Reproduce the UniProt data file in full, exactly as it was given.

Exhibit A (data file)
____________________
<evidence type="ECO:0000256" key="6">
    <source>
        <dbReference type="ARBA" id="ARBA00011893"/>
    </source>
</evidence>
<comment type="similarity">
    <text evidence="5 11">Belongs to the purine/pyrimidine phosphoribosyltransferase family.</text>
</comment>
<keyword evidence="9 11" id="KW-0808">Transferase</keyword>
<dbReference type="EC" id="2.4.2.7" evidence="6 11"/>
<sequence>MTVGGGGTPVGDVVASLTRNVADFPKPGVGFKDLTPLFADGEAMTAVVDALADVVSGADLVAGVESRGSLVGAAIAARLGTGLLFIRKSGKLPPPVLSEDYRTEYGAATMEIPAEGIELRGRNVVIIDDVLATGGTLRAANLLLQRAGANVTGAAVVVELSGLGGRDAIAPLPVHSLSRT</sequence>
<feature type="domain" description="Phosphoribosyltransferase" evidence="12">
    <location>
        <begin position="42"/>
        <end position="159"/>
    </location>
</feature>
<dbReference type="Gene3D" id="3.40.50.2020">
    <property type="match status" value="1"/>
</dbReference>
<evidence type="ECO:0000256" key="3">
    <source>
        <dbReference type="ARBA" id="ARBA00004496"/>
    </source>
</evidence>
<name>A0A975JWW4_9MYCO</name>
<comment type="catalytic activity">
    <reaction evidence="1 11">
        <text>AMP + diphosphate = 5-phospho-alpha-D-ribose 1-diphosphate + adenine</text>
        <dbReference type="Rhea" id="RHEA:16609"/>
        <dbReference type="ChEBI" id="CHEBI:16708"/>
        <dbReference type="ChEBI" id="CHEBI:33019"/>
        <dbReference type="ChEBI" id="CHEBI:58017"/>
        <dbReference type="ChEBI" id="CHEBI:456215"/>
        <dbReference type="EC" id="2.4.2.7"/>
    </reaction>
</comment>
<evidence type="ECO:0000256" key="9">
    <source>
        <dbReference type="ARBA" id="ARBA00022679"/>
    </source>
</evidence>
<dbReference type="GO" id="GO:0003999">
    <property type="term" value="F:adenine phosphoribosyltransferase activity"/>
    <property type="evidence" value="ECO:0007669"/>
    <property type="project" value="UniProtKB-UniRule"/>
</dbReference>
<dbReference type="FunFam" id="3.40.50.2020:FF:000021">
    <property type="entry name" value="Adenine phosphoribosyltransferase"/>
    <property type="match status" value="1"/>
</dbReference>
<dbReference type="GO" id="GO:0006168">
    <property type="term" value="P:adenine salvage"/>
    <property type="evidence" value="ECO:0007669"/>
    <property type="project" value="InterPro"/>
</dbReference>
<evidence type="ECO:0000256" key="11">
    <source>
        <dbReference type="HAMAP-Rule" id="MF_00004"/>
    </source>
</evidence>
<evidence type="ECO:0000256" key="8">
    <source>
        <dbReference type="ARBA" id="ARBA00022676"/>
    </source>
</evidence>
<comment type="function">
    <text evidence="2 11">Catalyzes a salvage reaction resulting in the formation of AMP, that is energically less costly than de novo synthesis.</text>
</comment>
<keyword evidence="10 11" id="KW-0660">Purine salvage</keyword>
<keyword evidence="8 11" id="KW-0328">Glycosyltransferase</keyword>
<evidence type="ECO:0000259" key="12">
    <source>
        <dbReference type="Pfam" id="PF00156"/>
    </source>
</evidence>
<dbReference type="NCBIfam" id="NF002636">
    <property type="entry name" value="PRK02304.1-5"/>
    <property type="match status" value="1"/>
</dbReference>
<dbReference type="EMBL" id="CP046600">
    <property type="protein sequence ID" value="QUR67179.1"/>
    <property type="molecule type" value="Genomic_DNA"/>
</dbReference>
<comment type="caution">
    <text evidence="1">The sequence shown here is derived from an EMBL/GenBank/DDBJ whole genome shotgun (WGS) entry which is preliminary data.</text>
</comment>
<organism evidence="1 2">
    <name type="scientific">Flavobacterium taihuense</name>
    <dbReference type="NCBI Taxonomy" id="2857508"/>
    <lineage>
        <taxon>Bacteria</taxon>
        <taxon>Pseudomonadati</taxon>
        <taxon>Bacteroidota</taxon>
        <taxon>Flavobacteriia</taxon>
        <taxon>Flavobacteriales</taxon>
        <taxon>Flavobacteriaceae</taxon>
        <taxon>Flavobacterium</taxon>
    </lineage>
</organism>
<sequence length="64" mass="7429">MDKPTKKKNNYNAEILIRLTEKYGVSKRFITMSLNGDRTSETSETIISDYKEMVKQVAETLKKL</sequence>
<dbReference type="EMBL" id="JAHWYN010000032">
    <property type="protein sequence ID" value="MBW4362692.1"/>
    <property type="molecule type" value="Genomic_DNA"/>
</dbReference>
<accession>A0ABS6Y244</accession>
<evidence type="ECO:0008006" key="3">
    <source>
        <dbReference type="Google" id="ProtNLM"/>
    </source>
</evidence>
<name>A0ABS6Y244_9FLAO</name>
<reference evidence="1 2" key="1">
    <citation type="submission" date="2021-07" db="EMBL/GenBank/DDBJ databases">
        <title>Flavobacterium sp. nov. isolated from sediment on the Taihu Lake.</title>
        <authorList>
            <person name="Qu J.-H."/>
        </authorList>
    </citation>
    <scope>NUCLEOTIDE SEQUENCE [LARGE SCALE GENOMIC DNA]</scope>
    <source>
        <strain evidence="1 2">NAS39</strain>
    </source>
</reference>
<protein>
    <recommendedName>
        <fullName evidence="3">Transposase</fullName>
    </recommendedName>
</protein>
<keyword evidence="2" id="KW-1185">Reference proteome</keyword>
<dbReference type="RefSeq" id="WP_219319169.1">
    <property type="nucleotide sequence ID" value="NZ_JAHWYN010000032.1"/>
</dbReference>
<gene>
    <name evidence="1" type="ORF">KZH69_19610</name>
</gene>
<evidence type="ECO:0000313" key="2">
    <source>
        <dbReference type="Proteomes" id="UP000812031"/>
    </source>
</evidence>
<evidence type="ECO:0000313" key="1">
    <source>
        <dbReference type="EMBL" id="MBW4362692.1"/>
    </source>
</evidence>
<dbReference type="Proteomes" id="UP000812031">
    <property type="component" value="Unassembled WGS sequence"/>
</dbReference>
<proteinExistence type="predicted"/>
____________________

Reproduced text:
<evidence type="ECO:0000256" key="6">
    <source>
        <dbReference type="ARBA" id="ARBA00011893"/>
    </source>
</evidence>
<comment type="similarity">
    <text evidence="5 11">Belongs to the purine/pyrimidine phosphoribosyltransferase family.</text>
</comment>
<keyword evidence="9 11" id="KW-0808">Transferase</keyword>
<dbReference type="EC" id="2.4.2.7" evidence="6 11"/>
<sequence>MTVGGGGTPVGDVVASLTRNVADFPKPGVGFKDLTPLFADGEAMTAVVDALADVVSGADLVAGVESRGSLVGAAIAARLGTGLLFIRKSGKLPPPVLSEDYRTEYGAATMEIPAEGIELRGRNVVIIDDVLATGGTLRAANLLLQRAGANVTGAAVVVELSGLGGRDAIAPLPVHSLSRT</sequence>
<feature type="domain" description="Phosphoribosyltransferase" evidence="12">
    <location>
        <begin position="42"/>
        <end position="159"/>
    </location>
</feature>
<dbReference type="Gene3D" id="3.40.50.2020">
    <property type="match status" value="1"/>
</dbReference>
<evidence type="ECO:0000256" key="3">
    <source>
        <dbReference type="ARBA" id="ARBA00004496"/>
    </source>
</evidence>
<name>A0A975JWW4_9MYCO</name>
<comment type="catalytic activity">
    <reaction evidence="1 11">
        <text>AMP + diphosphate = 5-phospho-alpha-D-ribose 1-diphosphate + adenine</text>
        <dbReference type="Rhea" id="RHEA:16609"/>
        <dbReference type="ChEBI" id="CHEBI:16708"/>
        <dbReference type="ChEBI" id="CHEBI:33019"/>
        <dbReference type="ChEBI" id="CHEBI:58017"/>
        <dbReference type="ChEBI" id="CHEBI:456215"/>
        <dbReference type="EC" id="2.4.2.7"/>
    </reaction>
</comment>
<evidence type="ECO:0000256" key="9">
    <source>
        <dbReference type="ARBA" id="ARBA00022679"/>
    </source>
</evidence>
<dbReference type="GO" id="GO:0003999">
    <property type="term" value="F:adenine phosphoribosyltransferase activity"/>
    <property type="evidence" value="ECO:0007669"/>
    <property type="project" value="UniProtKB-UniRule"/>
</dbReference>
<dbReference type="FunFam" id="3.40.50.2020:FF:000021">
    <property type="entry name" value="Adenine phosphoribosyltransferase"/>
    <property type="match status" value="1"/>
</dbReference>
<dbReference type="GO" id="GO:0006168">
    <property type="term" value="P:adenine salvage"/>
    <property type="evidence" value="ECO:0007669"/>
    <property type="project" value="InterPro"/>
</dbReference>
<evidence type="ECO:0000256" key="11">
    <source>
        <dbReference type="HAMAP-Rule" id="MF_00004"/>
    </source>
</evidence>
<evidence type="ECO:0000256" key="8">
    <source>
        <dbReference type="ARBA" id="ARBA00022676"/>
    </source>
</evidence>
<comment type="function">
    <text evidence="2 11">Catalyzes a salvage reaction resulting in the formation of AMP, that is energically less costly than de novo synthesis.</text>
</comment>
<keyword evidence="10 11" id="KW-0660">Purine salvage</keyword>
<keyword evidence="8 11" id="KW-0328">Glycosyltransferase</keyword>
<evidence type="ECO:0000259" key="12">
    <source>
        <dbReference type="Pfam" id="PF00156"/>
    </source>
</evidence>
<dbReference type="NCBIfam" id="NF002636">
    <property type="entry name" value="PRK02304.1-5"/>
    <property type="match status" value="1"/>
</dbReference>
<dbReference type="EMBL" id="CP046600">
    <property type="protein sequence ID" value="QUR67179.1"/>
    <property type="molecule type" value="Genomic_DNA"/>
</dbReference>
<comment type="caution">
    <text evidence="1">The sequence shown here is derived from an EMBL/GenBank/DDBJ whole genome shotgun (WGS) entry which is preliminary data.</text>
</comment>
<organism evidence="1 2">
    <name type="scientific">Flavobacterium taihuense</name>
    <dbReference type="NCBI Taxonomy" id="2857508"/>
    <lineage>
        <taxon>Bacteria</taxon>
        <taxon>Pseudomonadati</taxon>
        <taxon>Bacteroidota</taxon>
        <taxon>Flavobacteriia</taxon>
        <taxon>Flavobacteriales</taxon>
        <taxon>Flavobacteriaceae</taxon>
        <taxon>Flavobacterium</taxon>
    </lineage>
</organism>
<sequence length="64" mass="7429">MDKPTKKKNNYNAEILIRLTEKYGVSKRFITMSLNGDRTSETSETIISDYKEMVKQVAETLKKL</sequence>
<dbReference type="EMBL" id="JAHWYN010000032">
    <property type="protein sequence ID" value="MBW4362692.1"/>
    <property type="molecule type" value="Genomic_DNA"/>
</dbReference>
<accession>A0ABS6Y244</accession>
<evidence type="ECO:0008006" key="3">
    <source>
        <dbReference type="Google" id="ProtNLM"/>
    </source>
</evidence>
<name>A0ABS6Y244_9FLAO</name>
<reference evidence="1 2" key="1">
    <citation type="submission" date="2021-07" db="EMBL/GenBank/DDBJ databases">
        <title>Flavobacterium sp. nov. isolated from sediment on the Taihu Lake.</title>
        <authorList>
            <person name="Qu J.-H."/>
        </authorList>
    </citation>
    <scope>NUCLEOTIDE SEQUENCE [LARGE SCALE GENOMIC DNA]</scope>
    <source>
        <strain evidence="1 2">NAS39</strain>
    </source>
</reference>
<protein>
    <recommendedName>
        <fullName evidence="3">Transposase</fullName>
    </recommendedName>
</protein>
<keyword evidence="2" id="KW-1185">Reference proteome</keyword>
<dbReference type="RefSeq" id="WP_219319169.1">
    <property type="nucleotide sequence ID" value="NZ_JAHWYN010000032.1"/>
</dbReference>
<gene>
    <name evidence="1" type="ORF">KZH69_19610</name>
</gene>
<evidence type="ECO:0000313" key="2">
    <source>
        <dbReference type="Proteomes" id="UP000812031"/>
    </source>
</evidence>
<evidence type="ECO:0000313" key="1">
    <source>
        <dbReference type="EMBL" id="MBW4362692.1"/>
    </source>
</evidence>
<dbReference type="Proteomes" id="UP000812031">
    <property type="component" value="Unassembled WGS sequence"/>
</dbReference>
<proteinExistence type="predicted"/>